Joel Gibson

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William Joel Gibson, Sr.

BR Minors page

Biographical Information[edit]

Starting pitcher Joel Gibson played in the minor leagues from 1961 to 1962 and from 1964 to 1966 in the Philadelphia Phillies (1961-1962, 1964) and Chicago White Sox (1965-1966) systems. He reached Triple-A in three seasons.

Gibson was 13-4 in two seasons at UNC Wilmington, then 14-6 at NC State, winning All-Atlantic Coast Conference twice. He split his first pro summer between the Magic Valley Cowboys (8-6, 4.19, 141 K in 116 IP) and Williamsport Grays (1-0, 6.75 in 2 G). He was 9th in the Pioneer League in strikeouts. In 1962, he was 12-11 with 12 complete games and 3 shutouts in 30 starts split between the Williamsport Grays (12 G, 7-3 W-L, 2.54 ERA) and Triple-A Buffalo Bisons (18 G, 5-8 W-L, 3.21 ERA). In 207 innings, he allowed only 169 hits and struck out 186 batters. He tied for 5th in the Phillies chain in wins, tied Gary Kroll for second in complete games (two behind Ray Culp), led in strikeouts (3 over Culp) but was third in walks (102).

Joel pitched in the Puerto Rican League with the Arecibo Lobos following the 1962 season. In January 1963, returning from a picnic, he was injured in an auto accident. The driver, José Urdaz (a director of the Arecibo club), was killed - he had suffered a heart attack and ran off the road into a stone culvert. Teammate Dennis Bennett, sitting in the front seat, was thrown through the windshield and suffered a broken left ankle. Gibson's wife and Phillies pitching coach Al Widmar were shaken up but not badly hurt. Gibson broke the humerus in his left (non-pitching) arm.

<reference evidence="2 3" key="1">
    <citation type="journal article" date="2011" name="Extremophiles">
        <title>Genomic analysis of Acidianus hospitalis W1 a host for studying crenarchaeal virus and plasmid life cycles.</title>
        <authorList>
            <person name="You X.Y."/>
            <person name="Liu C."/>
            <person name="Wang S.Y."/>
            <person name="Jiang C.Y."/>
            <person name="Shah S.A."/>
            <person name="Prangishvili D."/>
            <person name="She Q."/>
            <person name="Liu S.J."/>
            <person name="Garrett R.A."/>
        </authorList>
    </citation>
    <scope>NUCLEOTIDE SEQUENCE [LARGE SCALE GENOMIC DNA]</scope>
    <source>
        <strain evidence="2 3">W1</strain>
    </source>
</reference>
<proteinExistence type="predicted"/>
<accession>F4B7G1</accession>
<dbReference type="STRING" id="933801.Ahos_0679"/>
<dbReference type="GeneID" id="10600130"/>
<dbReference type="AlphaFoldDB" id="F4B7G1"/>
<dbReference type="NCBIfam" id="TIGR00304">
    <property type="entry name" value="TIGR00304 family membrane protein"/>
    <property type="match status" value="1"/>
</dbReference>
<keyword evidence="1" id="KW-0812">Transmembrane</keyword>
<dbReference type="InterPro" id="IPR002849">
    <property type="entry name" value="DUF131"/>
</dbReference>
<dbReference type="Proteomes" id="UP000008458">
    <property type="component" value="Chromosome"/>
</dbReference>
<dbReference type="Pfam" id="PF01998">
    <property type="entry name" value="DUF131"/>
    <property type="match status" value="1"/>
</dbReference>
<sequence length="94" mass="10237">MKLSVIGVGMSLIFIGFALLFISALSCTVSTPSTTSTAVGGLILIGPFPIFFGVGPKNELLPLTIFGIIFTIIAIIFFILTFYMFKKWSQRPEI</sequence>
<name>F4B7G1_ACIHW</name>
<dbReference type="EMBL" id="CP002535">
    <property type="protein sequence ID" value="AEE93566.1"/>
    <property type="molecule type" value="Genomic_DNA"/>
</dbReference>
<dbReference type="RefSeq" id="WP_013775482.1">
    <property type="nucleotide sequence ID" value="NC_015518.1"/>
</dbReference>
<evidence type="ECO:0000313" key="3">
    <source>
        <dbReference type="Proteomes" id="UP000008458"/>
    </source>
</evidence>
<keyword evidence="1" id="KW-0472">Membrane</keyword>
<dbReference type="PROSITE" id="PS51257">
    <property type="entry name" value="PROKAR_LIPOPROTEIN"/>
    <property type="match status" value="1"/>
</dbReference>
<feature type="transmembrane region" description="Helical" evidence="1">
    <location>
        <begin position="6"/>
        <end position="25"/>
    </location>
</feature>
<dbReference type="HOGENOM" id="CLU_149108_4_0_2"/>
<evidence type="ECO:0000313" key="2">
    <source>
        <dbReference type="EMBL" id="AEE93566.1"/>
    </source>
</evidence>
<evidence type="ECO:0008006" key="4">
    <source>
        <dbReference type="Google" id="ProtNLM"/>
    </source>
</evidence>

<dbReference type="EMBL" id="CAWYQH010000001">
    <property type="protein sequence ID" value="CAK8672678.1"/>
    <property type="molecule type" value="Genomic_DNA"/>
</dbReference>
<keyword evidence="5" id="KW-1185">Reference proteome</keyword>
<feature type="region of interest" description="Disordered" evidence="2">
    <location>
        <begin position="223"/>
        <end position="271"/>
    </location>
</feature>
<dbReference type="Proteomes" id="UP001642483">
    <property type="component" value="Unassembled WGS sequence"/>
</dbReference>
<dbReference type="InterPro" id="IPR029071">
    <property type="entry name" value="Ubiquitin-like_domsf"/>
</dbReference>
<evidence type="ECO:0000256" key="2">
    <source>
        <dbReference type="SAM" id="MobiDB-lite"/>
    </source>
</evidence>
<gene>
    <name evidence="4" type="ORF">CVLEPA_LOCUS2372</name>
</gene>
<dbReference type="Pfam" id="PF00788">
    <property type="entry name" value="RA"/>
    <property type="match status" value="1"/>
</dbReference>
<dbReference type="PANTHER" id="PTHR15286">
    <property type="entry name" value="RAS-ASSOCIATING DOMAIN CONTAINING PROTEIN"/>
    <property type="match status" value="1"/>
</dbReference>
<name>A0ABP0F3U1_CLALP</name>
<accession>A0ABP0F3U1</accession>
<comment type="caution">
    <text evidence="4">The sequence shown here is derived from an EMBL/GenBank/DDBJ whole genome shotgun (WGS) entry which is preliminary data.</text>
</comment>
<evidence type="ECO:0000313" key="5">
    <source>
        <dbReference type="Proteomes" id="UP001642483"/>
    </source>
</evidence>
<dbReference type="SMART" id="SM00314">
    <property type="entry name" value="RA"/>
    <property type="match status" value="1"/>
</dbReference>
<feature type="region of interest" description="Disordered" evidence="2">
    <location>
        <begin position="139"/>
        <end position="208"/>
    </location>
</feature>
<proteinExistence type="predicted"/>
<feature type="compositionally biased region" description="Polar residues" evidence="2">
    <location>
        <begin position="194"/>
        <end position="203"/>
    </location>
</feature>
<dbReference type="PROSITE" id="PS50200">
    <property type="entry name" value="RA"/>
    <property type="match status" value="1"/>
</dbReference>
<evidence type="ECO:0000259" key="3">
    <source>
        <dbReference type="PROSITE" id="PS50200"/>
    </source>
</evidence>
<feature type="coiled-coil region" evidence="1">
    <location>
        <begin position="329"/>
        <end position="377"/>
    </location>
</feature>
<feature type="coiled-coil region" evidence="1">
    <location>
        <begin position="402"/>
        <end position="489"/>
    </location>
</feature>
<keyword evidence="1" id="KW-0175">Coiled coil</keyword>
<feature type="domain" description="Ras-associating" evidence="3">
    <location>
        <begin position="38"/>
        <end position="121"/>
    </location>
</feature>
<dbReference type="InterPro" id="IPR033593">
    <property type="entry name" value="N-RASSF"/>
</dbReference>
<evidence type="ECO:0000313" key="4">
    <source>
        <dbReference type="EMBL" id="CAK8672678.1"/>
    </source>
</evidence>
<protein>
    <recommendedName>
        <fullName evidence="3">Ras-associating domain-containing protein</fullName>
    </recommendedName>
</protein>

"They had to put a steel pin through my shoulder socket to keep it in place," Gibson reported about a year later. "The shoulder gave me more trouble than the arm." He pitched just once during all of 1963, an in-season exhibition game against the Minnesota Twins on August 22nd - but he spent all season traveling with the Phillies, watching from the bench. For most of the season, he was on the disabled list, making periodic trips to be evaluated by team physicians. On September 1st, however, he was put on the active list (The Sporting News, September 14, 1963).

In 1964, he was 10-7 with 7 complete games and 2 shutouts in 31 games (27 starts) for the Triple-A Arkansas Travelers.

On November 23, 1964, he was traded as the player to be named later in a deal made between the Phillies and White Sox on October 15th. The transaction sent Gibson and catcher Bill Heath from the Phillies to the White Sox for pitcher Rudy May. He played in the White Sox system through 1966 - reaching Triple-A both years - but was largely unsuccessful. He spent 1965 with the Lynchburg White Sox (2-2, 2.83 in 8 G) and Indianapolis Indians (0-4, 9.00 in 10 G). In 1966, he allowed 11 walks, 16 hits and 9 runs in 13 innings for Indianapolis to end his career.

Overall, Gibson was 33-30 with a 3.75 ERA in 102 games (85 starts).

He also played basketball at the University of North Carolina at Wilmington. After baseball, he worked for Piedmont Airways.

Sources include: The Sporting News, January 26, 1963, Obituary, UNC Wilmington, 1964 article on Gibson, 2000 article on Gibson

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